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Bulletin of the World Health Organization

Print version ISSN 0042-9686

Abstract

COOGAN, Maeve M.; GREENSPAN, John  and  CHALLACOMBE, Stephen J.. Oral lesions in infection with human immunodeficiency virus. Bull World Health Organ [online]. 2005, vol.83, n.9, pp. 700-706. ISSN 0042-9686.  http://dx.doi.org/10.1590/S0042-96862005000900016.

This paper discusses the importance of oral lesions as indicators of infection with human immunodeficiency virus (HIV) and as predictors of progression of HIV disease to acquired immunodeficiency syndrome (AIDS). Oral manifestations are among the earliest and most important indicators of infection with HIV. Seven cardinal lesions, oral candidiasis, hairy leukoplakia, Kaposi sarcoma, linear gingival erythema, necrotizing ulcerative gingivitis, necrotizing ulcerative periodontitis and non-Hodgkin lymphoma, which are strongly associated with HIV infection, have been identified and internationally calibrated, and are seen in both developed and developing countries. They may provide a strong indication of HIV infection and be present in the majority of HIV-infected people. Antiretroviral therapy may affect the prevalence of HIV-related lesions. The presence of oral lesions can have a significant impact on health-related quality of life. Oral health is strongly associated with physical and mental health and there are significant increases in oral health needs in people with HIV infection, especially in children, and in adults particularly in relation to periodontal diseases. International collaboration is needed to ensure that oral aspects of HIV disease are taken into account in medical programmes and to integrate oral health care with the general care of the patient. It is important that all health care workers receive education and training on the relevance of oral health needs and the use of oral lesions as surrogate markers in HIV infection.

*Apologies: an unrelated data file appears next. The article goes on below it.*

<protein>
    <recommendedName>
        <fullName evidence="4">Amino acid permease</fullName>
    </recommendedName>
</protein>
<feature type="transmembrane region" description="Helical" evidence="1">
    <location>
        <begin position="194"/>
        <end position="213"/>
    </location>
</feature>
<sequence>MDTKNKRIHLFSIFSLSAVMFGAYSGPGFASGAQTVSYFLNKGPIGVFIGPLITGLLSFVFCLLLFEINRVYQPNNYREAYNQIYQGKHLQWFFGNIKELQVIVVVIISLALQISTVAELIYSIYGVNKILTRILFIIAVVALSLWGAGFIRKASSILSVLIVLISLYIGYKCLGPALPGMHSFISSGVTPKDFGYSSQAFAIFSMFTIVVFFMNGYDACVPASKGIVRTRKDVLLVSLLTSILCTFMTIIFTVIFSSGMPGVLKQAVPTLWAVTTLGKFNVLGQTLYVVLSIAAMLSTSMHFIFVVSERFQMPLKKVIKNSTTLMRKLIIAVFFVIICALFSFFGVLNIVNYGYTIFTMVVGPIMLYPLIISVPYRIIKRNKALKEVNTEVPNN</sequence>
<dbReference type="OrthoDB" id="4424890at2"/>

Keywords : HIV infections [diagnosis]; Acquired immunodeficiency syndrome [diagnosis]; Oral manifestations; Antiretroviral therapy; Highly active [adverse effects]; Dental care; Child; Candidiasis [epidemiology]; Candidiasis [therapy]; Oral; Leukoplakia; Hairy [epidemiology]; Hairy [therapy]; Sarcoma; Kaposi [epidemiology]; Kaposi [therapy]; Gingivitis; Necrotizing ulcerative [epidemiology]; Necrotizing ulcerative [therapy]; Gingivitis [epidemiology]; Gingivitis [therapy]; Non-Hodgkin [epidemiology]; Non-Hodgkin [therapy].

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